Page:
Let’s face it, we’ve all gotten the “Hey, go ‘like’ this” on Facebook, or “Go follow me,” “Subscribe to me,” “Get this or that” on Twitter at least once in our online life from someone we don’t know. Nine times out of 10, those pleas get ignored. In fact, more than likely, that very impersonal request gets filed in the requisite’s subconscious as rude and impersonal. That’s not the way you want to be thought of, is it?
Many marketers forget to do a number of key things and instead skip straight to asking “Hey, do this action for me” because they need “the numbers.” When marketers think social media is all about counting fans and friends to measure success, they believe that mass pleas to gain followers is the path they should follow to reach their goals. Unfortunately, pleas like these land them on an annoyance list more often than not. Implementing a successful social media strategy isn’t fast or easy, and while some monotonous things can be automated, building a following that is of quality can’t be.
Why Should I Like You?
Being personal in the social media sphere takes time. It also takes a bit of skill to sort through all of the noise to discover how to utilize your time wisely to get that quality, loyal follower base. One of the ways to do this successfully is listening for key reasons to become a valuable asset in your followers’ lives. When you become that valuable asset, you’ll notice you don’t have to ask people to follow you or “like” you anymore; your audience will actually recommend that their followers follow you because they find value in you.
Without giving people a reason to like you, even if it’s “I need four more followers on my fan page to get the vanity URL,” your message will get ignored. There’s got to be some communicated reason for your audience or followers to pay attention, otherwise the message won’t stand out and they just see it as more noise. You need to give your audience the value they crave, that they expect and demand in return for their engagement.
Avoid the Automation Temptation
There are a few social media tools and services out there for use on Twitter and Facebook that automate direct messages (DMs) or replies. I caution clients away from using these services for a few reasons; one is because people in the Twitter community are annoyed by automated DM services. The second is that using these services to send out automatic replies that pitch people to follow them on another channel, read their e-books, sign up for an email list, or any other action that isn’t on the platform they are currently engaging in is viewed as rude. When people get these types of automatic messages, they consider it impersonal, and social media isn’t about impersonal engagement. Instead of “pitching” to do something, why not take that automatic message and just say:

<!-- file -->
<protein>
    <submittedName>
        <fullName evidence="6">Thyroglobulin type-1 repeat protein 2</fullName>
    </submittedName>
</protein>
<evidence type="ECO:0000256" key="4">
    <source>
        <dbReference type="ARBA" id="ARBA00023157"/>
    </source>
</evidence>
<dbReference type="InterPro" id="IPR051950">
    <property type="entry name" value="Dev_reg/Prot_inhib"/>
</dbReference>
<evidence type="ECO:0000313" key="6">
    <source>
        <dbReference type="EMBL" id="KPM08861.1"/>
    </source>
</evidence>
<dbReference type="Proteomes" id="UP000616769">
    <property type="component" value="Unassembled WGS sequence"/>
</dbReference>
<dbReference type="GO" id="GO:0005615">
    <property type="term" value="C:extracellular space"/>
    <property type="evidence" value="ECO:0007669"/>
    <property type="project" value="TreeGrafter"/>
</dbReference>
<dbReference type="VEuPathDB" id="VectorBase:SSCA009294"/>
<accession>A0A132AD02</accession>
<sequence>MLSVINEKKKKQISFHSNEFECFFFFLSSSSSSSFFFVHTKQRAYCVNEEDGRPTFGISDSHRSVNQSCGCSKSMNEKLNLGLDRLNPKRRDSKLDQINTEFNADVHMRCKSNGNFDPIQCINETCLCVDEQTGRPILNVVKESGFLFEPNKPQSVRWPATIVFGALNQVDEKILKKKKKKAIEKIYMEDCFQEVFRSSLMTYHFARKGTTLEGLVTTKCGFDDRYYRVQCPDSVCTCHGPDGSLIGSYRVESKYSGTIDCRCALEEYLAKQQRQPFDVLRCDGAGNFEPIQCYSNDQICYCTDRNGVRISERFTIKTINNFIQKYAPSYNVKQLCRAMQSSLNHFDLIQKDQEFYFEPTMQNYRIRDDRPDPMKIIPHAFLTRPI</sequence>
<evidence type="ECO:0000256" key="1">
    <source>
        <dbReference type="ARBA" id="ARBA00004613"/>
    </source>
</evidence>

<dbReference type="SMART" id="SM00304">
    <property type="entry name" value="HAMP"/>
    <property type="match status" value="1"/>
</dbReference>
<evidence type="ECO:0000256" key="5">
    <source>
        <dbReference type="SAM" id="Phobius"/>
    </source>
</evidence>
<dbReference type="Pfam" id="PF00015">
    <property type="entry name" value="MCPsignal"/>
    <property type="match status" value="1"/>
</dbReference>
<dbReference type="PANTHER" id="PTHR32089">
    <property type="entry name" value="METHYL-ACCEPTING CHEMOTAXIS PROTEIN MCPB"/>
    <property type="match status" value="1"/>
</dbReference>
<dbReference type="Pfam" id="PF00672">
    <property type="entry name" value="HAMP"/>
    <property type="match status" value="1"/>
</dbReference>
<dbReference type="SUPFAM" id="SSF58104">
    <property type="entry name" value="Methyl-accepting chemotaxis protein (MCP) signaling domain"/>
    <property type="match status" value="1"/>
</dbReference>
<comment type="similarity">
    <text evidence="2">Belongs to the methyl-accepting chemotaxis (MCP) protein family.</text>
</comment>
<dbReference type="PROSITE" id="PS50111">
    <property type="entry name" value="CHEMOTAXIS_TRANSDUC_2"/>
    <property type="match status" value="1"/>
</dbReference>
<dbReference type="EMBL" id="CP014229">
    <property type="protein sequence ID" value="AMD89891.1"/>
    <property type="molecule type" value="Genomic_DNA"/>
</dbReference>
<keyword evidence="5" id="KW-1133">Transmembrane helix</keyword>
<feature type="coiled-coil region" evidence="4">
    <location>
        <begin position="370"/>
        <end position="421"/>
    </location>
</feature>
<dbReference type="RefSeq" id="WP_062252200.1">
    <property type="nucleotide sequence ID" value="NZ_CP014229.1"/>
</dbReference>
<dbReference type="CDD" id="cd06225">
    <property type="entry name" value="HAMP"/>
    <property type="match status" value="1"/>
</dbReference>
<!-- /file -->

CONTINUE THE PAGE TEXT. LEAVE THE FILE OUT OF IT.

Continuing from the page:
“Thank you for following me, I really appreciate the time you took to do so. I hope you find value in my conversation. If you do, can you let me know?”
Instead of sending messages like these out as soon as I hit follow:
“If you have a second could you drop by my FB page? http://t.co/URL WITHHELD 🙂 – K”
“I’d appreciate your comments on my blog – Name of BlogPost/URL”
“Thanks for the follow! I’m a MOMpreneur and IM blogger, visit my site for tips! http://URLWITHELD”
Saying thanks isn’t a problem. The problem comes in when you tack on: “but now do something for me” when you don’t really know the person. Case in point is the last DM listed above. I got that from someone I followed. I’m not a mom, so why would I do what this person is DMing me to do? Why couldn’t the message have just said, “Thanks for the follow, looking forward to getting to know you!”
I know from experience it’s really tough to respond to each and every new follower you receive in a social media channel, let alone decipher between real humans and those spam bots. But in order to build a successful community, you have to take that time to get personal; to reach out and provide the value your audience seeks. If your audience is talking about how tough it is to do something, create a guide for them to make it easier. If they talk about needing to save time, find an article and share it with them.
The more you understand what your audience wants, and provide them with just that, the more valuable you become to them and the less you have to beg for “likes” and follows in impersonal ways. When your audience “likes” you because you’re valuable to them, they will start suggesting to their own networks that you are a go-to person or company to follow, without you ever having to ask.
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